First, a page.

Global Tax Alert | 29 April 2014
Notice 2014-31 extends US passive foreign investment company active banking exception for qualifying government bonds
In Notice 2014-31 (issued 24 April 2014), the US Internal Revenue Service retroactively extended the guidance described in Notice 2012-45, which expired in 2013. The guidance now applies to tax years of foreign corporations beginning in 2014, 2015, and 2016. The 2014 Notice makes no other changes to the 2012 Notice.
Notice 2012-45 provided relief from possible PFIC classification for foreign corporations that held excessive amounts of government bonds as a result of the global financial crisis and the European debt crisis. The Notice expanded the active banking exception to include income earned on certain government bonds (e.g., interest) by a foreign corporation meeting particular conditions during a tax year beginning in 2011, 2012, or 2013. Under the Notice, that income did not constitute “passive income” for purposes of determining whether the foreign corporation constituted a PFIC under Section 1297.1 Specifically, Notice 2012-45 announced that, “solely for purposes of section 1297”, income from “Qualifying Government Bonds” held by an “Active Bank” qualified for the active banking exception.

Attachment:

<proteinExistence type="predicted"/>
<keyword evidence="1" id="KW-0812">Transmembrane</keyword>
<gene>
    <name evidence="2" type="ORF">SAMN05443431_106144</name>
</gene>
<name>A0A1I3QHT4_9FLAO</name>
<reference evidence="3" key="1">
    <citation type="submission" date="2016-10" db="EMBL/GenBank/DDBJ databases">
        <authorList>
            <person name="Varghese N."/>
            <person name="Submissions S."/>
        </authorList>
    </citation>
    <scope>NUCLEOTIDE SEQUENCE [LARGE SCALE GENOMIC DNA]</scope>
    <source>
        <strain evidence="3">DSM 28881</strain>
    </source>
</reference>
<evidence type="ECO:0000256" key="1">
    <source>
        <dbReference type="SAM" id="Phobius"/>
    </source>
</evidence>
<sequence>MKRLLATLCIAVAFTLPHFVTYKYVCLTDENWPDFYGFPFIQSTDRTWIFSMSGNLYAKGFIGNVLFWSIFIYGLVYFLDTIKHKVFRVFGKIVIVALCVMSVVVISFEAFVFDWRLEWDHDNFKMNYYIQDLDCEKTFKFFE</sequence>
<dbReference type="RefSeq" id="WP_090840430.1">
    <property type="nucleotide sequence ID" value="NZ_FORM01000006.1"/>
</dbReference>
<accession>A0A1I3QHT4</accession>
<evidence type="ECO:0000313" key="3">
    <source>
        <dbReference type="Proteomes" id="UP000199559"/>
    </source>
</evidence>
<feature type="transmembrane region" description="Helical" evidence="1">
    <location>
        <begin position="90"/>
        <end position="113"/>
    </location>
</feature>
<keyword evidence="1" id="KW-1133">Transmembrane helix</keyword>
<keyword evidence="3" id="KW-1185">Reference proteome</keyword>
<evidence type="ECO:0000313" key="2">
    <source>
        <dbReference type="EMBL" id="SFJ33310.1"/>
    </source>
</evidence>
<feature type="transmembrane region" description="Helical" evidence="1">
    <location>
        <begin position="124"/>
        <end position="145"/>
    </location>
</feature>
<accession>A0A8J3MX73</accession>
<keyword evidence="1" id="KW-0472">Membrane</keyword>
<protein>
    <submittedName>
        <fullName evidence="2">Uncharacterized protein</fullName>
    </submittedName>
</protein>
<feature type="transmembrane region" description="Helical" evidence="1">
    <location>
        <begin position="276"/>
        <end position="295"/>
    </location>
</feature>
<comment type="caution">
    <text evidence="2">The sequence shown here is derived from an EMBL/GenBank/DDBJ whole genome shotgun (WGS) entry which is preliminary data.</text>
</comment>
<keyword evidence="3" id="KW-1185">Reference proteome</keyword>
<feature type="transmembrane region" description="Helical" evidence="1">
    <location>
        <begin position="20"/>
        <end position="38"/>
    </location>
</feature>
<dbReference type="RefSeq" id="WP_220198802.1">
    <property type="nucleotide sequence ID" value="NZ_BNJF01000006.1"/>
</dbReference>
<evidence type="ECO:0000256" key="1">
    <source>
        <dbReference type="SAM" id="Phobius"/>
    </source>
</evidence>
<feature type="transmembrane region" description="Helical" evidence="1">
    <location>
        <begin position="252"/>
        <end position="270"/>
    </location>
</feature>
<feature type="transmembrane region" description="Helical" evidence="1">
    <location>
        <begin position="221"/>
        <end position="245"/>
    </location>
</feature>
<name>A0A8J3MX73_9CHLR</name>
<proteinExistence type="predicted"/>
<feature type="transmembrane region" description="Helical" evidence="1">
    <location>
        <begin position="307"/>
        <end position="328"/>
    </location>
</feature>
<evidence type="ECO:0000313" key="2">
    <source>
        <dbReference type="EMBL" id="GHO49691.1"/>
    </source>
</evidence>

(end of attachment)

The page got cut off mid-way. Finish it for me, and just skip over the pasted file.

With the continuing issues in the global banking industry, the possibility of slipping into PFIC status remains an issue for certain foreign banks. As such, the continued protection from PFIC status afforded by Notice 2014-31 is welcome news.
1. In general, a foreign corporation is a PFIC in a taxable year if either (i) at least 75 percent of its gross income for that year is “passive income” or (ii) at least 50 percent of the assets it holds during the year produce passive income or are held for the production of passive income. Section 1297(a). Passive income is defined as any income of the kind that would be foreign personal holding company income as defined under Section 954(c), subject to certain exceptions. Section 1297(b)(1). The exceptions include any “income derived in the active conduct of a banking business by an institution licensed to do business as a bank in the United States, or to the extent provided in regulations by any other corporation” (the so-called “active banking exception”). Section 1297(b)(2)(A).
For additional information with respect to this Alert, please contact the following:
Ernst & Young LLP, International Tax Services, Washington, DC
- • Peg O'Connor
+1 202 327 6229
- • Allen Stenger
+1 202 327 6289
- • Andreia Leite Veríssimo
+1 202 327 6034